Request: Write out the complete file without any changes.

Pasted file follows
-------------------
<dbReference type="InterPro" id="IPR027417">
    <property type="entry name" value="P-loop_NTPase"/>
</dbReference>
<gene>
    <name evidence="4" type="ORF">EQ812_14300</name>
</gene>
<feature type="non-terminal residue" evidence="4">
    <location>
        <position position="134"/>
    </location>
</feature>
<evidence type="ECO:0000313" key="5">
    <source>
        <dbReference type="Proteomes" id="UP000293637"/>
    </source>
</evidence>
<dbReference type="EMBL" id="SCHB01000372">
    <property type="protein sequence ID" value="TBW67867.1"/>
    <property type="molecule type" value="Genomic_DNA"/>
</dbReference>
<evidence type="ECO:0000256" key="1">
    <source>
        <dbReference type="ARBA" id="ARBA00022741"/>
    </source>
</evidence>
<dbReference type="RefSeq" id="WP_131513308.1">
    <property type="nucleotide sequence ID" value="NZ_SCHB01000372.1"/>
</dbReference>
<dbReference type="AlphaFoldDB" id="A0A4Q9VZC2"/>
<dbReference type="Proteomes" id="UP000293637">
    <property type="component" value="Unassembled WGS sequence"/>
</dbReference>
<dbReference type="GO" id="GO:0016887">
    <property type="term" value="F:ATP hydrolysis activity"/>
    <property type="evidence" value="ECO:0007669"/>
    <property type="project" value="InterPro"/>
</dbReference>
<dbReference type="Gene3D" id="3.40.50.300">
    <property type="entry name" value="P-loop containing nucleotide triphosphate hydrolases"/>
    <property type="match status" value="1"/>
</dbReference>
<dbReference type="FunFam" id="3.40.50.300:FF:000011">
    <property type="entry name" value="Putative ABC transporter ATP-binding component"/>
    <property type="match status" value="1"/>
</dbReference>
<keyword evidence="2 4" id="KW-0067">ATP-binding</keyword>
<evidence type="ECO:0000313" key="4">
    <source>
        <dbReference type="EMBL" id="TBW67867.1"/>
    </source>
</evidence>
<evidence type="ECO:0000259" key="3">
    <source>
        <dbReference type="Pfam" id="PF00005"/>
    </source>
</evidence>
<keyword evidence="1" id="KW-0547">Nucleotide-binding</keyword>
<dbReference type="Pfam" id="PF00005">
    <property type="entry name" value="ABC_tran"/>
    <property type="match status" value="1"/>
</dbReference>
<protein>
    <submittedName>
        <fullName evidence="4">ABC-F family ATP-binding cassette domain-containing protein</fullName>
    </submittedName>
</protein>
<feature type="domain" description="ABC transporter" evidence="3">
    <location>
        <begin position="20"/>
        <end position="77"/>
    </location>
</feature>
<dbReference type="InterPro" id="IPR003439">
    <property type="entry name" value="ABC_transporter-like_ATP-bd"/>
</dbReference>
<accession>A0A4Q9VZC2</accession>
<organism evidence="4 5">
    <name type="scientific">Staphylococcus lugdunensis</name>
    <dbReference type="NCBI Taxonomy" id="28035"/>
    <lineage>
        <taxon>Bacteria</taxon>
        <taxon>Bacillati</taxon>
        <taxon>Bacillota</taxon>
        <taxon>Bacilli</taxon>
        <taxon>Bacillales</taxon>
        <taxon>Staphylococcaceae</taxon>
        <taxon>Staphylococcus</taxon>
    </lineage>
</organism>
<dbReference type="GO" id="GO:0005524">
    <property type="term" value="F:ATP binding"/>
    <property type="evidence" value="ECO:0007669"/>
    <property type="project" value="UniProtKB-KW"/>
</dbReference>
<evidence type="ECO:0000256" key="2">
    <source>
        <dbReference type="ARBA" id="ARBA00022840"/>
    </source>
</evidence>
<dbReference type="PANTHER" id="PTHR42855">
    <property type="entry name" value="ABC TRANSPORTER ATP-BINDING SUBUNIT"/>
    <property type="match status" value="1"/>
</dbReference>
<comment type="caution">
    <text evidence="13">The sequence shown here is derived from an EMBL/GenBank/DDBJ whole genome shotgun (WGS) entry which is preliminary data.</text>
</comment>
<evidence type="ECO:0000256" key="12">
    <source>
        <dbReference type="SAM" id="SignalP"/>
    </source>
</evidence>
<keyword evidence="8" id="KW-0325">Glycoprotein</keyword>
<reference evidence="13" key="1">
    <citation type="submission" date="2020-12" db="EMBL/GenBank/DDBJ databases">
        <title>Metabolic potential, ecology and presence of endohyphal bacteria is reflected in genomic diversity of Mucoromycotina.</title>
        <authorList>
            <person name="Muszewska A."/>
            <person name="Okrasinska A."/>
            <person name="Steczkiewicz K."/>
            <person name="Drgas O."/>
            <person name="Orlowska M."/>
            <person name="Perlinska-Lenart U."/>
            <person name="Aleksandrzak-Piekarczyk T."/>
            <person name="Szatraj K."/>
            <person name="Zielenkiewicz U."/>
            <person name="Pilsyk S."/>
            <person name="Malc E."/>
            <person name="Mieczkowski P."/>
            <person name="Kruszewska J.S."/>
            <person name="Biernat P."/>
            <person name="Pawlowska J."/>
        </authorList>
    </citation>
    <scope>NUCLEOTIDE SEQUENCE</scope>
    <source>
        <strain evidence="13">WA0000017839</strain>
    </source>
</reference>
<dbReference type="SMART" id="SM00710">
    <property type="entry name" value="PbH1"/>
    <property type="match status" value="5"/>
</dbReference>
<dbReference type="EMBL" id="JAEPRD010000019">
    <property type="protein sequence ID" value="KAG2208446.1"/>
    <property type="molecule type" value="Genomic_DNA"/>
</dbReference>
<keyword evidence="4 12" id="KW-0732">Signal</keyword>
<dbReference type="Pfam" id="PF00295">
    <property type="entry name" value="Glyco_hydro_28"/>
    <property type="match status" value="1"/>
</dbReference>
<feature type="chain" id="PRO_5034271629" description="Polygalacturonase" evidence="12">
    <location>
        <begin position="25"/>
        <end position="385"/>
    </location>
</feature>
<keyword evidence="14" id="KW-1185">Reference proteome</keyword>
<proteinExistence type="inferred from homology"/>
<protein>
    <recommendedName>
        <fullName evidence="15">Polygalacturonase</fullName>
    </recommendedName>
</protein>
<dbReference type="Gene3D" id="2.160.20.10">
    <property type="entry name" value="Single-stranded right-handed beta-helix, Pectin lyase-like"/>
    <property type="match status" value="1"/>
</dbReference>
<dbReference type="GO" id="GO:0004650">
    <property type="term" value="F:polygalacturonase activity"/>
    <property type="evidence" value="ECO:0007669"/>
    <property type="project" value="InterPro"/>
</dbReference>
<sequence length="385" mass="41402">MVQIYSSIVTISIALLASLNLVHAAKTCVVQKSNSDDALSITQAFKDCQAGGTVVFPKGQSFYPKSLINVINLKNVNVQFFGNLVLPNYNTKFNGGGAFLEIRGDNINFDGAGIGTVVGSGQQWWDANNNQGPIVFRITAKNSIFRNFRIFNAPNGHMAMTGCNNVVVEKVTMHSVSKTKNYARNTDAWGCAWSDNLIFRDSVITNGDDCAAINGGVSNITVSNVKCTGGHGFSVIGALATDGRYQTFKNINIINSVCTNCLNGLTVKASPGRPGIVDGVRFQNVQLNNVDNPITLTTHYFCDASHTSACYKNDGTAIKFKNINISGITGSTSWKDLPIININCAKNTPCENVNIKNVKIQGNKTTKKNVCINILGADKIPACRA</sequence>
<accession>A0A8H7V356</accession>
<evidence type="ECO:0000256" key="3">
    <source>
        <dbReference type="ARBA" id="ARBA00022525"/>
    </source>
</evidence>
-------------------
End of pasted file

<dbReference type="InterPro" id="IPR027417">
    <property type="entry name" value="P-loop_NTPase"/>
</dbReference>
<gene>
    <name evidence="4" type="ORF">EQ812_14300</name>
</gene>
<feature type="non-terminal residue" evidence="4">
    <location>
        <position position="134"/>
    </location>
</feature>
<evidence type="ECO:0000313" key="5">
    <source>
        <dbReference type="Proteomes" id="UP000293637"/>
    </source>
</evidence>
<dbReference type="EMBL" id="SCHB01000372">
    <property type="protein sequence ID" value="TBW67867.1"/>
    <property type="molecule type" value="Genomic_DNA"/>
</dbReference>
<evidence type="ECO:0000256" key="1">
    <source>
        <dbReference type="ARBA" id="ARBA00022741"/>
    </source>
</evidence>
<dbReference type="RefSeq" id="WP_131513308.1">
    <property type="nucleotide sequence ID" value="NZ_SCHB01000372.1"/>
</dbReference>
<dbReference type="AlphaFoldDB" id="A0A4Q9VZC2"/>
<dbReference type="Proteomes" id="UP000293637">
    <property type="component" value="Unassembled WGS sequence"/>
</dbReference>
<dbReference type="GO" id="GO:0016887">
    <property type="term" value="F:ATP hydrolysis activity"/>
    <property type="evidence" value="ECO:0007669"/>
    <property type="project" value="InterPro"/>
</dbReference>
<dbReference type="Gene3D" id="3.40.50.300">
    <property type="entry name" value="P-loop containing nucleotide triphosphate hydrolases"/>
    <property type="match status" value="1"/>
</dbReference>
<dbReference type="FunFam" id="3.40.50.300:FF:000011">
    <property type="entry name" value="Putative ABC transporter ATP-binding component"/>
    <property type="match status" value="1"/>
</dbReference>
<keyword evidence="2 4" id="KW-0067">ATP-binding</keyword>
<evidence type="ECO:0000313" key="4">
    <source>
        <dbReference type="EMBL" id="TBW67867.1"/>
    </source>
</evidence>
<evidence type="ECO:0000259" key="3">
    <source>
        <dbReference type="Pfam" id="PF00005"/>
    </source>
</evidence>
<keyword evidence="1" id="KW-0547">Nucleotide-binding</keyword>
<dbReference type="Pfam" id="PF00005">
    <property type="entry name" value="ABC_tran"/>
    <property type="match status" value="1"/>
</dbReference>
<protein>
    <submittedName>
        <fullName evidence="4">ABC-F family ATP-binding cassette domain-containing protein</fullName>
    </submittedName>
</protein>
<feature type="domain" description="ABC transporter" evidence="3">
    <location>
        <begin position="20"/>
        <end position="77"/>
    </location>
</feature>
<dbReference type="InterPro" id="IPR003439">
    <property type="entry name" value="ABC_transporter-like_ATP-bd"/>
</dbReference>
<accession>A0A4Q9VZC2</accession>
<organism evidence="4 5">
    <name type="scientific">Staphylococcus lugdunensis</name>
    <dbReference type="NCBI Taxonomy" id="28035"/>
    <lineage>
        <taxon>Bacteria</taxon>
        <taxon>Bacillati</taxon>
        <taxon>Bacillota</taxon>
        <taxon>Bacilli</taxon>
        <taxon>Bacillales</taxon>
        <taxon>Staphylococcaceae</taxon>
        <taxon>Staphylococcus</taxon>
    </lineage>
</organism>
<dbReference type="GO" id="GO:0005524">
    <property type="term" value="F:ATP binding"/>
    <property type="evidence" value="ECO:0007669"/>
    <property type="project" value="UniProtKB-KW"/>
</dbReference>
<evidence type="ECO:0000256" key="2">
    <source>
        <dbReference type="ARBA" id="ARBA00022840"/>
    </source>
</evidence>
<dbReference type="PANTHER" id="PTHR42855">
    <property type="entry name" value="ABC TRANSPORTER ATP-BINDING SUBUNIT"/>
    <property type="match status" value="1"/>
</dbReference>
<comment type="caution">
    <text evidence="13">The sequence shown here is derived from an EMBL/GenBank/DDBJ whole genome shotgun (WGS) entry which is preliminary data.</text>
</comment>
<evidence type="ECO:0000256" key="12">
    <source>
        <dbReference type="SAM" id="SignalP"/>
    </source>
</evidence>
<keyword evidence="8" id="KW-0325">Glycoprotein</keyword>
<reference evidence="13" key="1">
    <citation type="submission" date="2020-12" db="EMBL/GenBank/DDBJ databases">
        <title>Metabolic potential, ecology and presence of endohyphal bacteria is reflected in genomic diversity of Mucoromycotina.</title>
        <authorList>
            <person name="Muszewska A."/>
            <person name="Okrasinska A."/>
            <person name="Steczkiewicz K."/>
            <person name="Drgas O."/>
            <person name="Orlowska M."/>
            <person name="Perlinska-Lenart U."/>
            <person name="Aleksandrzak-Piekarczyk T."/>
            <person name="Szatraj K."/>
            <person name="Zielenkiewicz U."/>
            <person name="Pilsyk S."/>
            <person name="Malc E."/>
            <person name="Mieczkowski P."/>
            <person name="Kruszewska J.S."/>
            <person name="Biernat P."/>
            <person name="Pawlowska J."/>
        </authorList>
    </citation>
    <scope>NUCLEOTIDE SEQUENCE</scope>
    <source>
        <strain evidence="13">WA0000017839</strain>
    </source>
</reference>
<dbReference type="SMART" id="SM00710">
    <property type="entry name" value="PbH1"/>
    <property type="match status" value="5"/>
</dbReference>
<dbReference type="EMBL" id="JAEPRD010000019">
    <property type="protein sequence ID" value="KAG2208446.1"/>
    <property type="molecule type" value="Genomic_DNA"/>
</dbReference>
<keyword evidence="4 12" id="KW-0732">Signal</keyword>
<dbReference type="Pfam" id="PF00295">
    <property type="entry name" value="Glyco_hydro_28"/>
    <property type="match status" value="1"/>
</dbReference>
<feature type="chain" id="PRO_5034271629" description="Polygalacturonase" evidence="12">
    <location>
        <begin position="25"/>
        <end position="385"/>
    </location>
</feature>
<keyword evidence="14" id="KW-1185">Reference proteome</keyword>
<proteinExistence type="inferred from homology"/>
<protein>
    <recommendedName>
        <fullName evidence="15">Polygalacturonase</fullName>
    </recommendedName>
</protein>
<dbReference type="Gene3D" id="2.160.20.10">
    <property type="entry name" value="Single-stranded right-handed beta-helix, Pectin lyase-like"/>
    <property type="match status" value="1"/>
</dbReference>
<dbReference type="GO" id="GO:0004650">
    <property type="term" value="F:polygalacturonase activity"/>
    <property type="evidence" value="ECO:0007669"/>
    <property type="project" value="InterPro"/>
</dbReference>
<sequence length="385" mass="41402">MVQIYSSIVTISIALLASLNLVHAAKTCVVQKSNSDDALSITQAFKDCQAGGTVVFPKGQSFYPKSLINVINLKNVNVQFFGNLVLPNYNTKFNGGGAFLEIRGDNINFDGAGIGTVVGSGQQWWDANNNQGPIVFRITAKNSIFRNFRIFNAPNGHMAMTGCNNVVVEKVTMHSVSKTKNYARNTDAWGCAWSDNLIFRDSVITNGDDCAAINGGVSNITVSNVKCTGGHGFSVIGALATDGRYQTFKNINIINSVCTNCLNGLTVKASPGRPGIVDGVRFQNVQLNNVDNPITLTTHYFCDASHTSACYKNDGTAIKFKNINISGITGSTSWKDLPIININCAKNTPCENVNIKNVKIQGNKTTKKNVCINILGADKIPACRA</sequence>
<accession>A0A8H7V356</accession>
<evidence type="ECO:0000256" key="3">
    <source>
        <dbReference type="ARBA" id="ARBA00022525"/>
    </source>
</evidence>